Research theme: Changing Cryosphere

The frozen parts of our planet, the snow and ice covers that the land and the sea,  and the frozen earth itself form the cryosphere. The name comes from the Greek word, “krios,” which means cold. These frozen worlds play an important role in the global climate system, but the cryosphere is vulnerable to change.

By studying key cryospheric components (sea ice, ice sheets, mountain glaciers) in both polar regions and High Mountain Asia we aim to provide improved understanding of the processes that lead to cryospheric changes.  For decades we have developed innovative technologies, collaborated with leading research teams around the world to drive forward a deeper understanding of the changes we observe.

Change in the polar regions is expected to continue.  Since 1979, summer sea-ice extent in the Arctic has reduced at 10% per decade; while in the Antarctic rapid, contrasting regional changes in sea-ice are occurring. Major glaciers that drain the Antarctic and Greenland ice sheets have accelerated by as much as 50% and are now important contributors to global sea-level rise. The rapidity of these changes means that most of the Arctic, and part of the Antarctic, are seen as “hotspots” of global change.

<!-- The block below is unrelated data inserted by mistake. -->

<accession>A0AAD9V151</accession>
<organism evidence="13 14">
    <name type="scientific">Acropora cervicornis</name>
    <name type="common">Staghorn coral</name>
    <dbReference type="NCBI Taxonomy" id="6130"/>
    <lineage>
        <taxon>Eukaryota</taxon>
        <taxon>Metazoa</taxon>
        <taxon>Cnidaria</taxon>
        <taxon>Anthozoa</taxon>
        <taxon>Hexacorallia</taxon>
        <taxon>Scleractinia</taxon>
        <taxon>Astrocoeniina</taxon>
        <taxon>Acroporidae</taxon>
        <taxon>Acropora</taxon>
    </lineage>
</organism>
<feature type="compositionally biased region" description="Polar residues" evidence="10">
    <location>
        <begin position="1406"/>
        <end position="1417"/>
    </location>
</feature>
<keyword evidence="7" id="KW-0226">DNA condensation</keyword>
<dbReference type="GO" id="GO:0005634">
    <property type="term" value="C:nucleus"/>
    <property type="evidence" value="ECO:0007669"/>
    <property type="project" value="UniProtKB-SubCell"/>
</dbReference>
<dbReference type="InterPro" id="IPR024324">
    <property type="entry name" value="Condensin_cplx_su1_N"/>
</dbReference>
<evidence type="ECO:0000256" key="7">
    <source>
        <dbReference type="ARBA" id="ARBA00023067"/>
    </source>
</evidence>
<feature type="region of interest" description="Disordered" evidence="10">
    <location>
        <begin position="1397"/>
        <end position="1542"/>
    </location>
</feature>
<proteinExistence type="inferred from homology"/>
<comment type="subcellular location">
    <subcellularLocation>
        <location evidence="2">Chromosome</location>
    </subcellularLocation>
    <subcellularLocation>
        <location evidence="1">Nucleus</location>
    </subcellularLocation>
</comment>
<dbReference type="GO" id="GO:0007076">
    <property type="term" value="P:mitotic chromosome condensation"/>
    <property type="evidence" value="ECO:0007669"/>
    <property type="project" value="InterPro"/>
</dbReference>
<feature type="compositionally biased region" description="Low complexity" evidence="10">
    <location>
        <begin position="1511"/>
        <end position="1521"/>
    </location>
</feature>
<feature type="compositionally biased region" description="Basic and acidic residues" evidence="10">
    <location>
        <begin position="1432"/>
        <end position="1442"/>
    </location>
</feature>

There is an urgency for the UK and international polar research community to understand the rate and magnitude of changes likely to occur; their impact on people around the globe; and to develop robust predictions. We aim to identify thresholds that, once exceeded, will lead to irreversible impacts, and feedbacks that will magnify or limit change.

Research achievements

Cryosphere research projects

Our multidisplinary teams work on a range of programmes and projects including: